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7 min read

Boost Your Cognition and Memory with Gotu Kola — A Powerful Ayurvedic Herb

Posted By

Jenn McGinty

Diet & Nutrition Good Green Vitality Good Green Vitality Bars gotu kola Product_good_green_vitality

With leaves that are strangely reminiscent of a cerebellum, gotu kola is a regenerative herb known for its cognitive health benefits. Native to parts of South Africa, East Asia, and India, this tropical plant is commonly found near smaller bodies of water, growing in shaded areas.

 

Unlike the more familiar Ayurvedic herb ashwagandha, which helps the body combat stress, gotu kola is a nootropic, working to enhance cognitive performance and brain health. That may be just the tip of the iceberg in terms of the benefits this restorative plant offers.

 

Table of Contents

 

What is Gotu Kola?

 

If you’re familiar with ashwagandha and are wondering about better herbs, gotu kola might just be your new herbal best friend. It has been studied for its ability to modulate neurotransmitters (aka helping calm your nerves), help joint pain, support healthy collagen levels, and support healthy cognition.

 

How Gotu Kola Benefits Your Brain, Mood, and Memory

 

When you think nootropics, or about herbs that may improve intelligence, ginkgo biloba is what might first come to mind. But while ginkgo has been used in Western cultures longer than gotu kola, gotu kola is emerging as a “brain health” herb as well. In one study that compared its effects with folic acid on patients who had suffered strokes, gotu kola was found to be equally effective at  improving all the cognitive domains, but it’s more effective at improving memory after 60 days.1 In another study, it was found to improve cognition on mice, particularly older mice.2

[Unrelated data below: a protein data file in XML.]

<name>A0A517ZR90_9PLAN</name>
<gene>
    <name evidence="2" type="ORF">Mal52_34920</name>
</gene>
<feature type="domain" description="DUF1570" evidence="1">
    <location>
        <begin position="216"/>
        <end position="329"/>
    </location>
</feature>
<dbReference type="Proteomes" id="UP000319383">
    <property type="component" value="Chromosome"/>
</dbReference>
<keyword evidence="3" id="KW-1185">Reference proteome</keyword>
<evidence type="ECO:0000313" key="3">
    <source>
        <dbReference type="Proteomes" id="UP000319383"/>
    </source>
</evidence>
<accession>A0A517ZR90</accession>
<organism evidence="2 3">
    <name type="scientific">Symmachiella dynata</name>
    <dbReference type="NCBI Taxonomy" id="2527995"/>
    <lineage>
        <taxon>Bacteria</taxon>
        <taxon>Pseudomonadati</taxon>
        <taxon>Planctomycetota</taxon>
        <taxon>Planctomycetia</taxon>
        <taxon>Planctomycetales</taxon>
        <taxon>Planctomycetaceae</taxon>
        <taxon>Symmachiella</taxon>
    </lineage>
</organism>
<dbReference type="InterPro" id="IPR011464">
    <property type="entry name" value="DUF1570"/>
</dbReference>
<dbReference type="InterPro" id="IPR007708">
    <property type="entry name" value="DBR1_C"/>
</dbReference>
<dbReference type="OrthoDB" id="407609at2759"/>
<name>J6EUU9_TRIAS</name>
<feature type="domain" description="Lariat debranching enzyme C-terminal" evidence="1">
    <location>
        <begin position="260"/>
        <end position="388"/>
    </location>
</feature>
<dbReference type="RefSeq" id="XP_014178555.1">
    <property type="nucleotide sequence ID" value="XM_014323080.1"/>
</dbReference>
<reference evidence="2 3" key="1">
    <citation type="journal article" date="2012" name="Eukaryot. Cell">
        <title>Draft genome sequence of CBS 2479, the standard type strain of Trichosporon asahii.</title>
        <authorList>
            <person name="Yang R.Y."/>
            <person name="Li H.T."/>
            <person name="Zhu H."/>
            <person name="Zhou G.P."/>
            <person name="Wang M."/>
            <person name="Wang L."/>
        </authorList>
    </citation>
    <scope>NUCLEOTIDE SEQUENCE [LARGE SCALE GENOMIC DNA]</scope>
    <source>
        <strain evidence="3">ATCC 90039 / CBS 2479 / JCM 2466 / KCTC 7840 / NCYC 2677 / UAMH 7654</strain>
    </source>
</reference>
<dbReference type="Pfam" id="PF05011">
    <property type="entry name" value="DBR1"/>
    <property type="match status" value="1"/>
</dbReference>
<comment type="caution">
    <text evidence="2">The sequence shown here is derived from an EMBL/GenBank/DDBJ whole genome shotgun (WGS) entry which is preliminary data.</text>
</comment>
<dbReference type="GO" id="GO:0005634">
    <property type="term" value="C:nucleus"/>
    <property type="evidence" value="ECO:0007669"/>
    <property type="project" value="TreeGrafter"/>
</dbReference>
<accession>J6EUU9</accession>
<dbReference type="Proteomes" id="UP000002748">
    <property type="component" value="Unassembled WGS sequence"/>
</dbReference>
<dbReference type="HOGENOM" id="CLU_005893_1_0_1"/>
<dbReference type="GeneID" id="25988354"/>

Benefits of Gotu Kola for Anxiety and Stress

 

Move over, ashwagandha! Gotu Kola also has impressive anti-anxiety and stress-lowering properties. In one research study, male mice who were given gotu kola for five days before being sleep deprived for 72 hours, experienced lower anxiety, less oxidative damage, and better locomotor activity.3 And in a 2013 study of plant-based medicines for anxiety disorders, gotu kola was identified as a potent herb for combating stress and anxiety.4      

 

Benefits of Gotu Kola for Depression

Benefits of Gotu Kola for Depression

 

As gotu kola can have a positive impact on feelings of anxiety or stress, it may have some antidepressant qualities as well. In a 2016 review of various gotu kola studies, a study was discussed where rats, who were given gotu kola in conjunction with chronic depression, were found to have better energy, behavior, and reduced cortisol levels, among other signs of lowered depression.5 In the same review, the herb was given as an antidepressant alternative to participants in a small study, and after 60 days, participants reported they felt less stressed, anxious, or depressed.5   

 

Benefits of Gotu Kola for Sleep

Benefits of Gotu Kola for Sleep